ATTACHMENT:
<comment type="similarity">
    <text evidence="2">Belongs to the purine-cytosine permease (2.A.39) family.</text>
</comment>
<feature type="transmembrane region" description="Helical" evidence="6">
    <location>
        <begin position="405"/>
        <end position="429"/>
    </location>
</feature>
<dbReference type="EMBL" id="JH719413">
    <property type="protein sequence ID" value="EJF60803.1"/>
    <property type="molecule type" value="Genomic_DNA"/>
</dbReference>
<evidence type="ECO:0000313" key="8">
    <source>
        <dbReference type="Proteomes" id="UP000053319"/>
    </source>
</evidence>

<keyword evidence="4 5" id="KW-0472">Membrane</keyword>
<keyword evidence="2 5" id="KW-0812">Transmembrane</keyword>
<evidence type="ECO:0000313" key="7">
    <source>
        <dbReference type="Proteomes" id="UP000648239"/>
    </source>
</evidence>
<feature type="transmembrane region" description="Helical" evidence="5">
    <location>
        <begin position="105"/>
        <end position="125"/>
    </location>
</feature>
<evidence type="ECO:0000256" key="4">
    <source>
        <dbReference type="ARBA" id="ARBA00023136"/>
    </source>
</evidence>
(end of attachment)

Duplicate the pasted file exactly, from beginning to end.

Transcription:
<comment type="similarity">
    <text evidence="2">Belongs to the purine-cytosine permease (2.A.39) family.</text>
</comment>
<feature type="transmembrane region" description="Helical" evidence="6">
    <location>
        <begin position="405"/>
        <end position="429"/>
    </location>
</feature>
<dbReference type="EMBL" id="JH719413">
    <property type="protein sequence ID" value="EJF60803.1"/>
    <property type="molecule type" value="Genomic_DNA"/>
</dbReference>
<evidence type="ECO:0000313" key="8">
    <source>
        <dbReference type="Proteomes" id="UP000053319"/>
    </source>
</evidence>

<keyword evidence="4 5" id="KW-0472">Membrane</keyword>
<keyword evidence="2 5" id="KW-0812">Transmembrane</keyword>
<evidence type="ECO:0000313" key="7">
    <source>
        <dbReference type="Proteomes" id="UP000648239"/>
    </source>
</evidence>
<feature type="transmembrane region" description="Helical" evidence="5">
    <location>
        <begin position="105"/>
        <end position="125"/>
    </location>
</feature>
<evidence type="ECO:0000256" key="4">
    <source>
        <dbReference type="ARBA" id="ARBA00023136"/>
    </source>
</evidence>